We met Princess of Pinot at The Curious Grape on a recent Friday night and were promptly seated at a comfortable table in the dining room. The back dining space is separated just enough from the shop and cafe to transition into fine-dining while still keeping it casual. Like many restaurants that pride themselves on being gourmet and laid back, our waitress teetered on the line of over-sharing menu details and took her time finding our bottle of Côtes du Rhône. But the wine was chilled to near perfect drinking temperature and decanted through an aerator so that even the tasting sip was lip-smacking.

My challenge of the night was choosing from a handful of unusual options that all sounded wonderful. Lucky for me Princess of Pinot has a sophisticated palette. We shared a couple of starters while Mr. Green Bean picked at the parts he could tolerate. The brussels sprout salad with crispy pork belly, apple cider gastrique and candied walnuts had a pleasant salty/sweet balance. The rich pork belly paired well with the light and fresh brussels sprouts and crisp apple pieces. The evening’s special starter was a lobster salad with fresh lobster meat, beets, blood oranges, avocado, fennel and curry vinaigrette. The plate of ingredients cut into bite-sized chunks resembled an Italian antipasto with independent components offering a variety of flavors.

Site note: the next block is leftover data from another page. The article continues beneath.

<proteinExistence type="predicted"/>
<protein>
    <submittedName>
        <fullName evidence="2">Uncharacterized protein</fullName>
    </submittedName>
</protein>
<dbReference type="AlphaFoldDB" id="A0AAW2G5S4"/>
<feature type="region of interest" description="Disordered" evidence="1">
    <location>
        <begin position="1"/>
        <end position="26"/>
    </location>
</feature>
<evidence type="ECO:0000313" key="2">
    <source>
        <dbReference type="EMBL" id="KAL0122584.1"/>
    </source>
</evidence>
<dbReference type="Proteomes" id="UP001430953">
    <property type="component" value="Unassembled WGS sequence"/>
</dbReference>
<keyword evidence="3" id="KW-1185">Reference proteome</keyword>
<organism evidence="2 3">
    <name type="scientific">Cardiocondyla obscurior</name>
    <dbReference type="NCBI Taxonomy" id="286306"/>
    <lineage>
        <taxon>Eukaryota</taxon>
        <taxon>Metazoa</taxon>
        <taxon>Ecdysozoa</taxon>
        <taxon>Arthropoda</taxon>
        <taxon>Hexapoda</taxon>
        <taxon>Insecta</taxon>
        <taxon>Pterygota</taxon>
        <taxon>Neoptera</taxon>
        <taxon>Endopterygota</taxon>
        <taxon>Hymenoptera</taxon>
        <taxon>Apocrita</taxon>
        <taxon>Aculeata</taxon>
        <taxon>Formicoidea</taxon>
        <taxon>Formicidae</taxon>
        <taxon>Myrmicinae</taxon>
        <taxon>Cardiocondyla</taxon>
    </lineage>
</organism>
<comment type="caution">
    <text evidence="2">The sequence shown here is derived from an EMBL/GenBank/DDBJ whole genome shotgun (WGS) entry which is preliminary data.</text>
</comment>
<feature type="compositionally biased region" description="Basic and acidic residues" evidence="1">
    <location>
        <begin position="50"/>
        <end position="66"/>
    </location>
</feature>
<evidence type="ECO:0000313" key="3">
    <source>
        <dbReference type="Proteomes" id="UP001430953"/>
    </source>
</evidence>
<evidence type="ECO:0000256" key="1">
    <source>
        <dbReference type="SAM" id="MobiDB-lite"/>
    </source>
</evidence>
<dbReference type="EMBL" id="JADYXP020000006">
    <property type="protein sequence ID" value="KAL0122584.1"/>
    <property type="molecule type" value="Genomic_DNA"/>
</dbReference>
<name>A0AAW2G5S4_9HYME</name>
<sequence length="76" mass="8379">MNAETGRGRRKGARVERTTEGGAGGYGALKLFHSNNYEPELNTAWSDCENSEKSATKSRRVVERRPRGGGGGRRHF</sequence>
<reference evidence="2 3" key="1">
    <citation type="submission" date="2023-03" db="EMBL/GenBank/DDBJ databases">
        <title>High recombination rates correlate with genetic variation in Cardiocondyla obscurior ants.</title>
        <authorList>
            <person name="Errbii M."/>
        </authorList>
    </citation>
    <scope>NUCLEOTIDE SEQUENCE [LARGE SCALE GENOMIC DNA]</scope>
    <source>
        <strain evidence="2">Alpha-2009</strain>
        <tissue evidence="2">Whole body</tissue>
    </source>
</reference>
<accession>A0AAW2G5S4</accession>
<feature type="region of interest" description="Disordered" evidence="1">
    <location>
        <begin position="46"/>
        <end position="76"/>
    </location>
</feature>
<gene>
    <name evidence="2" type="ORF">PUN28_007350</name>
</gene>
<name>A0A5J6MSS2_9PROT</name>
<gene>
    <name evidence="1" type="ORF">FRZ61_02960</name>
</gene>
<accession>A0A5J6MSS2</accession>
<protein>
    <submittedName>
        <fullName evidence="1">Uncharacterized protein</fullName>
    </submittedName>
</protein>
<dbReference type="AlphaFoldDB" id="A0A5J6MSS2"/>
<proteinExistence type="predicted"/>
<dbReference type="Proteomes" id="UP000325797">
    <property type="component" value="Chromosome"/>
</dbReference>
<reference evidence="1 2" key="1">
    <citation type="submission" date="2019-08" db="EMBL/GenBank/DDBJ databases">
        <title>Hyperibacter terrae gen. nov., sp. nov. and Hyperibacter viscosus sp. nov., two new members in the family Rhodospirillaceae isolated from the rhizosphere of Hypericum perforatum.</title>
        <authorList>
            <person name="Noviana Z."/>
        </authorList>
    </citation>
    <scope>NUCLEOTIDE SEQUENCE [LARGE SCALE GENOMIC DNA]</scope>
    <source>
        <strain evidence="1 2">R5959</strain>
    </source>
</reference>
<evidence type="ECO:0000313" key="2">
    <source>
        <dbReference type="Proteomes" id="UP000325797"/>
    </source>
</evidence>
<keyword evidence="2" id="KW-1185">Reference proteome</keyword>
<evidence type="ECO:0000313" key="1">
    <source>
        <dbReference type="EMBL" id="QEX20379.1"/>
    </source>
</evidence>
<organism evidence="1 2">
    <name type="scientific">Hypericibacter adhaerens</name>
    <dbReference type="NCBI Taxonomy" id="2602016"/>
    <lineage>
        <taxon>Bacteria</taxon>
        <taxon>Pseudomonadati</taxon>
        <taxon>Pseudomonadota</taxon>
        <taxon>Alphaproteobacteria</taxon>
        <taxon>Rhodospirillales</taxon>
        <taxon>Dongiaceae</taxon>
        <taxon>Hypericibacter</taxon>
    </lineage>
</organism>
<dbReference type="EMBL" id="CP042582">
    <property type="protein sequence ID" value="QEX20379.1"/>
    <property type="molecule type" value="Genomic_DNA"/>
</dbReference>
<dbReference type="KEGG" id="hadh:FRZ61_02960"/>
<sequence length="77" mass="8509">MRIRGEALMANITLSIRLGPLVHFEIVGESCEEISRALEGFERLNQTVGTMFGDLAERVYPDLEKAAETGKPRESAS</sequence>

Brussel Sprout and Lobster Salads.

Left: Brussel Sprout and Pork Belly Salad; Right: Special Lobster Salad.

For my main entree, I could not resist the special Pacific cod fricasse that the waitress exclaimed was one of the best things she’s ever tasted. Rarely served in east coast restaurants, the white fish from the West was superbly flaky and mild in flavor. The French fricassee cooking process involves first sautéing without browning and then adding liquid in which the fish can simmer. The filet was served with roasted fennel, drizzled with earthy fennel oil and topped with black caviar, all over a generous portion of creamy pureed yukon potatoes. I will admit that the dish was also one of the best I have ever had. The fish was perfectly cooked and subtly spiced, allowing the natural flavors to come forward. The fennel offered a hint of licorice without overpowering the cod. The oil drizzle and potatoes added richness, rounding off a near perfect plate. Under normal circumstances, Mr. Green Bean’s gluten-free grenache-braised beef short rib with glazed root vegetables, rosemary and pearl onions would have wowed me. But my dish was so satiating, I didn’t even pick at his leftover unwanted veggies!